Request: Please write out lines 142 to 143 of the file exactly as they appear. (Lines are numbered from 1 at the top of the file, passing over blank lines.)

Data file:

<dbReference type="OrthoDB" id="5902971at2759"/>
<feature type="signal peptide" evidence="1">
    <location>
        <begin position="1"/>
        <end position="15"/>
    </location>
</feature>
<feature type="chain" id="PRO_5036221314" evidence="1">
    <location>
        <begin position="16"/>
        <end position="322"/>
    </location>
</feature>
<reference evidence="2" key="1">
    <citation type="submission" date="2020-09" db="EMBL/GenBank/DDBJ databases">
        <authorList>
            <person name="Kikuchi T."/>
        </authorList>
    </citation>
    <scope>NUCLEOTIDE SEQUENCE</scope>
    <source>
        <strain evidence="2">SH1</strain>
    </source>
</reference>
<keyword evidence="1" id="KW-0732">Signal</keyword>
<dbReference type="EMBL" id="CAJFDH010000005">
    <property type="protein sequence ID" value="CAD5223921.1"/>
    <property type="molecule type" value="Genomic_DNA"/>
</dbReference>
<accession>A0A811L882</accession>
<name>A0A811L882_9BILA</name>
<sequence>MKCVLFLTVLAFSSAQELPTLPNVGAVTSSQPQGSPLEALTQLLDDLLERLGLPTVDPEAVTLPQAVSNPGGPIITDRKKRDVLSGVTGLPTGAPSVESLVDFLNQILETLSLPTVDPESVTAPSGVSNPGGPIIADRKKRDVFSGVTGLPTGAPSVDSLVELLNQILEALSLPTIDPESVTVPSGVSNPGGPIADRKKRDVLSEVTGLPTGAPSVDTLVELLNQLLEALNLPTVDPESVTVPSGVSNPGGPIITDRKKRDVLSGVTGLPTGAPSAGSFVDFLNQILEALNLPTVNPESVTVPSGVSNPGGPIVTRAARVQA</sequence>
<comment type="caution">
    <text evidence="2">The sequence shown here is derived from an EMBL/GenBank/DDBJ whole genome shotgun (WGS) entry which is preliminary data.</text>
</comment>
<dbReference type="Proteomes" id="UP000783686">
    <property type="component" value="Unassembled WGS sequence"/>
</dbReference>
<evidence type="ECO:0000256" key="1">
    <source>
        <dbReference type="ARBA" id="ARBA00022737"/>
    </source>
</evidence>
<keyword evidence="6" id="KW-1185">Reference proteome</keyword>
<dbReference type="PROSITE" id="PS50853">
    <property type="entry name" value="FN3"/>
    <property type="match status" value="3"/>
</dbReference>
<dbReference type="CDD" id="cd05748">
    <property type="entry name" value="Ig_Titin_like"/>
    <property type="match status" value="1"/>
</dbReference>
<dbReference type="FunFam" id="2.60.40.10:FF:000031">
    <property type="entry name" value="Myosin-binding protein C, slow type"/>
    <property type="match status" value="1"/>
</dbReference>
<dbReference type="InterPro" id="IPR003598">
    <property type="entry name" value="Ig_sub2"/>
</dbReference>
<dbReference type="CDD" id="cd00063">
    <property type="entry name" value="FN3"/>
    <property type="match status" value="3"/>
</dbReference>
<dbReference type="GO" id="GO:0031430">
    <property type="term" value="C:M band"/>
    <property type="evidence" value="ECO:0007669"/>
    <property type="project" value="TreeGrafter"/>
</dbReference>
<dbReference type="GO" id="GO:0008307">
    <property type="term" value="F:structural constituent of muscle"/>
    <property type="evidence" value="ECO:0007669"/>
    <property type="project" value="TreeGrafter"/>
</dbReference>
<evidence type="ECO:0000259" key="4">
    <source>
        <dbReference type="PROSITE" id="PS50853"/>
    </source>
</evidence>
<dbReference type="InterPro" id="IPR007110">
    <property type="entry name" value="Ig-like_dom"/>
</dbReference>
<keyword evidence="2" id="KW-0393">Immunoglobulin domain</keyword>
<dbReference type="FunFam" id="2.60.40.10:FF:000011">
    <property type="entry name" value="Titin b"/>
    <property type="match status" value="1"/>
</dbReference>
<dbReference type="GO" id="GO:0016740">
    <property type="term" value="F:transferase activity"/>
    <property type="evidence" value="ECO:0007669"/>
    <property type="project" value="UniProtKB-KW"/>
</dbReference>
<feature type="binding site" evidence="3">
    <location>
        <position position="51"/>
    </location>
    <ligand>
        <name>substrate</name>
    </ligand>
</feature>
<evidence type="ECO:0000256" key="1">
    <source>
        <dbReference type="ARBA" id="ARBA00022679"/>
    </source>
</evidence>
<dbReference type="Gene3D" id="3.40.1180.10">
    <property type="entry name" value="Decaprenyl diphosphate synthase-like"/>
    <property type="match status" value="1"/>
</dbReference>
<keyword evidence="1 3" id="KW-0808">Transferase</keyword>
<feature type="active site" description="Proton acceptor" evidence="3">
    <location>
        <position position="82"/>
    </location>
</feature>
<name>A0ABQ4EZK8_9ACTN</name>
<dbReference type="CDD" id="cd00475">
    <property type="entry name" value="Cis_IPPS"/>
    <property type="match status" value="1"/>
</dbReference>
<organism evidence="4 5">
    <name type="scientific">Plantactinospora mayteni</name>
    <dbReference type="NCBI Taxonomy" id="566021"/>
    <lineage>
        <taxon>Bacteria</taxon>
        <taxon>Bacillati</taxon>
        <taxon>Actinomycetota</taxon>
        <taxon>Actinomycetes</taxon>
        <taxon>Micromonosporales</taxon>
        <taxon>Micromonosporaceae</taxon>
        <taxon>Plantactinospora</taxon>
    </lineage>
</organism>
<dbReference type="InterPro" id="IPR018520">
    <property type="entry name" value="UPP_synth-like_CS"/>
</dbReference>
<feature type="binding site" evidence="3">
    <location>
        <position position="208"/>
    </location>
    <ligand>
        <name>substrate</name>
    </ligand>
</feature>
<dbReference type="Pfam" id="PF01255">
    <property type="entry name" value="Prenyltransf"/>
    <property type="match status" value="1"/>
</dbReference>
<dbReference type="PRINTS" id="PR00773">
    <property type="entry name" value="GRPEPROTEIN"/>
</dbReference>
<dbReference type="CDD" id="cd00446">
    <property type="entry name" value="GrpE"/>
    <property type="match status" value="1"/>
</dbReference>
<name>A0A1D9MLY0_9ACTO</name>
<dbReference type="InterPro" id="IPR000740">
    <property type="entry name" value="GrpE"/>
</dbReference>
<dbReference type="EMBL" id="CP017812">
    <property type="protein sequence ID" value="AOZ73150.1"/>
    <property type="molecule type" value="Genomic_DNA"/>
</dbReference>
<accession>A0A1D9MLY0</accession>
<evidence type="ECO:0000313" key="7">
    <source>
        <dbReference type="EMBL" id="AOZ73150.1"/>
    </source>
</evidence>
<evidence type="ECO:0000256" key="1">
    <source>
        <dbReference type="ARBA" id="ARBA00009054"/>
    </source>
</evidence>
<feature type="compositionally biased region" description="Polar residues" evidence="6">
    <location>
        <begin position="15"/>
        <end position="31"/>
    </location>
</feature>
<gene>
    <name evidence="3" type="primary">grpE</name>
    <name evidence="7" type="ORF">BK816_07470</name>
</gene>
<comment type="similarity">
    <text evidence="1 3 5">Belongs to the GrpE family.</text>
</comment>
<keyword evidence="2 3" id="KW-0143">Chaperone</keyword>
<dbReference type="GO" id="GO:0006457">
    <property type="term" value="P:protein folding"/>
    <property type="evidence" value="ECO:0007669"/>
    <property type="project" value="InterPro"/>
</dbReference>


    </ligand>
</feature>